School leaders can foster work cultures and climates where teachers feel supported, valued, and appreciated. When speaking with educators during research interviews, each carries stories about ways administrators support their efforts, which has helped to bring them joy. Teachers in schools with high levels of joy speak of administrators that listen to their opinions and trust them to do their jobs. This is powerful, because when teachers feel supported by their administrators, the teachers likely rate their classrooms as being joyful too (McGuire, 2023). The feeling of joy can be then spread from teachers to students, making learning a more joyful endeavor.
b. Increased Teacher Autonomy
Teachers are experts and deserve to be treated as professionals. Teachers can feel this when they are given autonomy over lesson planning and classroom decision-making. Teachers that report classrooms with high levels of joy share their experiences of being free to veer off of the lesson plan to meet students’ needs and capitalize on in-the-moment learning opportunities. Teachers who have freedom beyond scripted lesson plans find opportunities to make learning joyful for their students and share their own joy through creative lessons and unique techniques.
Moreover, research found that there are numerous ways that teachers can make learning joyful for students, leading to the conclusion that there is no perfect recipe to making a classroom joyful. But it does lead to the understanding that teachers need space and the power to use strategies, techniques, and ideas that work for them and their students. More autonomy in using what works means they have what they need to cultivate joy!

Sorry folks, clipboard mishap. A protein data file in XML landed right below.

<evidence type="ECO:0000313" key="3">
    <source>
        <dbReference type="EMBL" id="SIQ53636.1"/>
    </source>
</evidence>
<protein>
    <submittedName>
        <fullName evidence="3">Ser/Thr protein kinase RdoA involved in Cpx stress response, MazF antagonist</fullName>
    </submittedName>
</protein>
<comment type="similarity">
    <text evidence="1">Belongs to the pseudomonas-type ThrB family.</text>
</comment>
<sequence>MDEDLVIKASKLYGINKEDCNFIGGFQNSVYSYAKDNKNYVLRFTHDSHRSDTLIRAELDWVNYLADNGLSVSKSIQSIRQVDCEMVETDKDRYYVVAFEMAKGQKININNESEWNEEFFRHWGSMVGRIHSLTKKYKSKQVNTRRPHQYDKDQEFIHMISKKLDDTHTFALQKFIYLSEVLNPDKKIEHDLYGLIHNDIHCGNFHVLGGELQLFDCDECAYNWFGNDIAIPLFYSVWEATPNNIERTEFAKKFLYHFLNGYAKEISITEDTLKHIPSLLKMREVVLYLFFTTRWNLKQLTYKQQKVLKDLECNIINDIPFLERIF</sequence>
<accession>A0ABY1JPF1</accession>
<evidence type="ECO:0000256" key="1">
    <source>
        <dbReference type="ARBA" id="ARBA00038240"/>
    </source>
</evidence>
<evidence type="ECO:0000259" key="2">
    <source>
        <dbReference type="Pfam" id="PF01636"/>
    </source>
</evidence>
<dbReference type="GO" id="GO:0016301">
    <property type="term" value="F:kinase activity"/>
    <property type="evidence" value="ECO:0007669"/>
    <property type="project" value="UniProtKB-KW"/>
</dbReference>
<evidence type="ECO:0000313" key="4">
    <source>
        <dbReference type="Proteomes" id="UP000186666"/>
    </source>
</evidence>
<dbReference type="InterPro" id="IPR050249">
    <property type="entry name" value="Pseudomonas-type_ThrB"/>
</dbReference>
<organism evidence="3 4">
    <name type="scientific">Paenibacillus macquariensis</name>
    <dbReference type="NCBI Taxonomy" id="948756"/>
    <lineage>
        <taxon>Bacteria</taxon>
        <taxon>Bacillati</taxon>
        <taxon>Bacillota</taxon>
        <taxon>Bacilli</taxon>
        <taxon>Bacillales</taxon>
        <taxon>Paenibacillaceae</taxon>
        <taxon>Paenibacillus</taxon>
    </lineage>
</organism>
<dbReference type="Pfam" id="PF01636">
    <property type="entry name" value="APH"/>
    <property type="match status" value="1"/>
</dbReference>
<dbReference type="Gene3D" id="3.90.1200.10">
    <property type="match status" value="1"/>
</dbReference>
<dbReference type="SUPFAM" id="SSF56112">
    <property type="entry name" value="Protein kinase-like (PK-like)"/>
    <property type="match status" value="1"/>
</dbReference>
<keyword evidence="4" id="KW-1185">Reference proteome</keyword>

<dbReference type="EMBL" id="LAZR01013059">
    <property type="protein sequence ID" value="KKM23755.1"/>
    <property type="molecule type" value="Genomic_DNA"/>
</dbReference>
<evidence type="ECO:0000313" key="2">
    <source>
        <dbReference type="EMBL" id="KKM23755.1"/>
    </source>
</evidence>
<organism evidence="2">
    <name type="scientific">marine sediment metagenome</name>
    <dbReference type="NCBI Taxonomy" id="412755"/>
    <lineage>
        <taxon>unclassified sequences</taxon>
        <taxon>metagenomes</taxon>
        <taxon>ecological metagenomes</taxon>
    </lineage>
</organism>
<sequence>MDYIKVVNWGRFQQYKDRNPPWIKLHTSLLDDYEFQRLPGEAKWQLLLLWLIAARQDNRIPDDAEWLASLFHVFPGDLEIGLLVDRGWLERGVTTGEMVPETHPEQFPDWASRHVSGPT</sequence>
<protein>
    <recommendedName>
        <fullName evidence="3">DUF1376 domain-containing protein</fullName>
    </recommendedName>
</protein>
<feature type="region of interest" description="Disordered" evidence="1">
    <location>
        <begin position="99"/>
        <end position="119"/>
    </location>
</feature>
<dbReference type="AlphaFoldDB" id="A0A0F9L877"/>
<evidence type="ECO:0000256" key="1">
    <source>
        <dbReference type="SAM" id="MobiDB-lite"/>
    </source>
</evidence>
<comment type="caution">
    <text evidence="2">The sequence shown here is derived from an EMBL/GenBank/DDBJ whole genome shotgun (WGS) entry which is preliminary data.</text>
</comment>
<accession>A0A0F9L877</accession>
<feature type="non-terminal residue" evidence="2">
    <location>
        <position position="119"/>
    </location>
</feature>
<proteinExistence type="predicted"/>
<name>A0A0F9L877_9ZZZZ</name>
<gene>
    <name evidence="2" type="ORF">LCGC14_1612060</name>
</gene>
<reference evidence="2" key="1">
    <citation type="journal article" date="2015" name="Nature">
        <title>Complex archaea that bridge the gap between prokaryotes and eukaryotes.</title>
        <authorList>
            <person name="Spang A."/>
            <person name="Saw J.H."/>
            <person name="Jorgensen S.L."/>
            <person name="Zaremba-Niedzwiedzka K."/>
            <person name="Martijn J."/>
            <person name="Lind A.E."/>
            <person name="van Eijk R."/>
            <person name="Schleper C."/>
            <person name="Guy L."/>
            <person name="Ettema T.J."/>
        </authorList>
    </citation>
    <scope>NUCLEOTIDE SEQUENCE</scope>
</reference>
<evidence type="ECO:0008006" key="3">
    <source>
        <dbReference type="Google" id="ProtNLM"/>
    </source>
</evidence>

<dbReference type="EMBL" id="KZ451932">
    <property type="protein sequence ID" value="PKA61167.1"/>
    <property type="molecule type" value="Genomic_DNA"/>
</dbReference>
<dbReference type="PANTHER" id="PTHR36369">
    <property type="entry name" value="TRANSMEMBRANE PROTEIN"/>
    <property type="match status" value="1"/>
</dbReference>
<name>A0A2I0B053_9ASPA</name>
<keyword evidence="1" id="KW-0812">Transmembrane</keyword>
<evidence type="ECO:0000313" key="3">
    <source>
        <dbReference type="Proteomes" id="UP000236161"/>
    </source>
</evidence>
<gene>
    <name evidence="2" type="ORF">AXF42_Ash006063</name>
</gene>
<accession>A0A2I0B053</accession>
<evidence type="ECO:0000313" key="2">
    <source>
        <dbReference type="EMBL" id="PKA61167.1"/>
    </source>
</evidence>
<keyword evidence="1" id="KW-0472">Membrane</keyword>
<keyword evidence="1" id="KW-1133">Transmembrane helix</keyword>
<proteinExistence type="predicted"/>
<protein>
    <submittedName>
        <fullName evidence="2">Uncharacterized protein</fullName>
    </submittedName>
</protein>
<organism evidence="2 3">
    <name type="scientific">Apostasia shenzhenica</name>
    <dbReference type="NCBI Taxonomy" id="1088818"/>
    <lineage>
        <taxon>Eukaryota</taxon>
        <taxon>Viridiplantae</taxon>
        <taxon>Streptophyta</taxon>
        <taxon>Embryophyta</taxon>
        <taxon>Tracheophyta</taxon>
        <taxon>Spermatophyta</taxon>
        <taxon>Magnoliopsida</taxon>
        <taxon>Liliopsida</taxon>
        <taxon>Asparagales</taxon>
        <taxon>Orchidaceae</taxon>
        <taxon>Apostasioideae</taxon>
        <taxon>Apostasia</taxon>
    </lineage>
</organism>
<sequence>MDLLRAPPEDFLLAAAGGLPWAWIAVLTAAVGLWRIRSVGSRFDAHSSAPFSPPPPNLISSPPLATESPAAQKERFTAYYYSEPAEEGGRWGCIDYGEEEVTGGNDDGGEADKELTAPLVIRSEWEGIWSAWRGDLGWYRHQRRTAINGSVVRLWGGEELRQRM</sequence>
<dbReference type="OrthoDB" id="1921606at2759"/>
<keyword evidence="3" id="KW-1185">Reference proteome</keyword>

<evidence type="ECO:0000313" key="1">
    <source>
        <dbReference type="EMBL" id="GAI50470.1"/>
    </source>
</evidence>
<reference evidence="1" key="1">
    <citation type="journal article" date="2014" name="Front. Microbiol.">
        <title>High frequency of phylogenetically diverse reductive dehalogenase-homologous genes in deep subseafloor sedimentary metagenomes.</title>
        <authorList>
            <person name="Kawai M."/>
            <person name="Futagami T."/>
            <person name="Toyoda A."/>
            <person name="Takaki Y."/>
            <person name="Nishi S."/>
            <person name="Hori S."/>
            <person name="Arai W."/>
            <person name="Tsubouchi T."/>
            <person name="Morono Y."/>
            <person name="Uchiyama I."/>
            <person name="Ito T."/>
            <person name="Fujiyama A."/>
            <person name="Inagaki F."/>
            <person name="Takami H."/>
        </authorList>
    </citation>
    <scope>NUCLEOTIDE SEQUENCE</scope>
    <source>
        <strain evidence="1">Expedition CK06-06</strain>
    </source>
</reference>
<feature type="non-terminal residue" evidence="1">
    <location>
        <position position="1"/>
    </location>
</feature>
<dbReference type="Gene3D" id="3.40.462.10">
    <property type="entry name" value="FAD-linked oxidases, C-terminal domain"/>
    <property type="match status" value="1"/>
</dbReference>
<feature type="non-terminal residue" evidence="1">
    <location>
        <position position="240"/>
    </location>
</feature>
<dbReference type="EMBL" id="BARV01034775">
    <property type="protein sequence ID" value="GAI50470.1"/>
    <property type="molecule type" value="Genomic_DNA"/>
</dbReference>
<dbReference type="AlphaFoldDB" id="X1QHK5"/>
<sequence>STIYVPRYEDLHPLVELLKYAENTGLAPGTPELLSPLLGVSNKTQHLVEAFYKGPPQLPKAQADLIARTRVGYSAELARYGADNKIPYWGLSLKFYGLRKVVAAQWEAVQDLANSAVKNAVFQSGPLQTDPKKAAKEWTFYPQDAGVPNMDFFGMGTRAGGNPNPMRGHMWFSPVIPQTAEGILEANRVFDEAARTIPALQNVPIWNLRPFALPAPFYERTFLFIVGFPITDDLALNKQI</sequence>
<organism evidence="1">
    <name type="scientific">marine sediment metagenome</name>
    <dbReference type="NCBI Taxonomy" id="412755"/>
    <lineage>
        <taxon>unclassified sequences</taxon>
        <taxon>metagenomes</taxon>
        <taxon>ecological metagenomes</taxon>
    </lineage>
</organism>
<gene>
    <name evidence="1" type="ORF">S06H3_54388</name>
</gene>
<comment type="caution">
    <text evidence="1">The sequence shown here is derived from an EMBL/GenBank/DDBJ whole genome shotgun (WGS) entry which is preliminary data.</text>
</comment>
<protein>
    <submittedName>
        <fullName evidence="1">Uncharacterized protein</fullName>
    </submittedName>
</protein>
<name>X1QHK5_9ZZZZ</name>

c. Giving Teachers Choices in Burnout Care
Teachers share different ways that help them to relieve stress and contribute to their well-being. There are suggestions for educators offering ideas to combat burnout in books, blogs, and on social media. Some include: yoga, meditation, reading inspirational quotes before work, turning off email after contract hours, and keeping notes from students to remember “your why.” The variety of ideas show that burnout care may look different among different staff members, because each staff member is unique. Therefore, offering teachers choices in ways to prevent burnout and foster their well-being will be essential in moving forward in a post-pandemic era.
Allowing for choice in burnout care carries an underlying premise that school leaders will prioritize their teachers having a work-life balance. This means expecting greatness within the bounds of contract hours and allowing teachers to take mental health days, care for themselves and their family members and friends, and giving teachers the space to say no to the initiative that might push them to burnout.
III. Joy in the Classroom: The Motivating Force
We want our teachers to be joyful, so that they can spread joy to their students, since we know that teachers have the capacity to transmit their emotions to students (Frenzel et al., 2009). When students experience joy in what they are learning or how they are learning it, they begin to build the desire to want to come to school and work towards the ultimate goal- to build their love of learning, the fire that can last a lifetime.
a. Upholding Academic Rigor through Maintaining Joy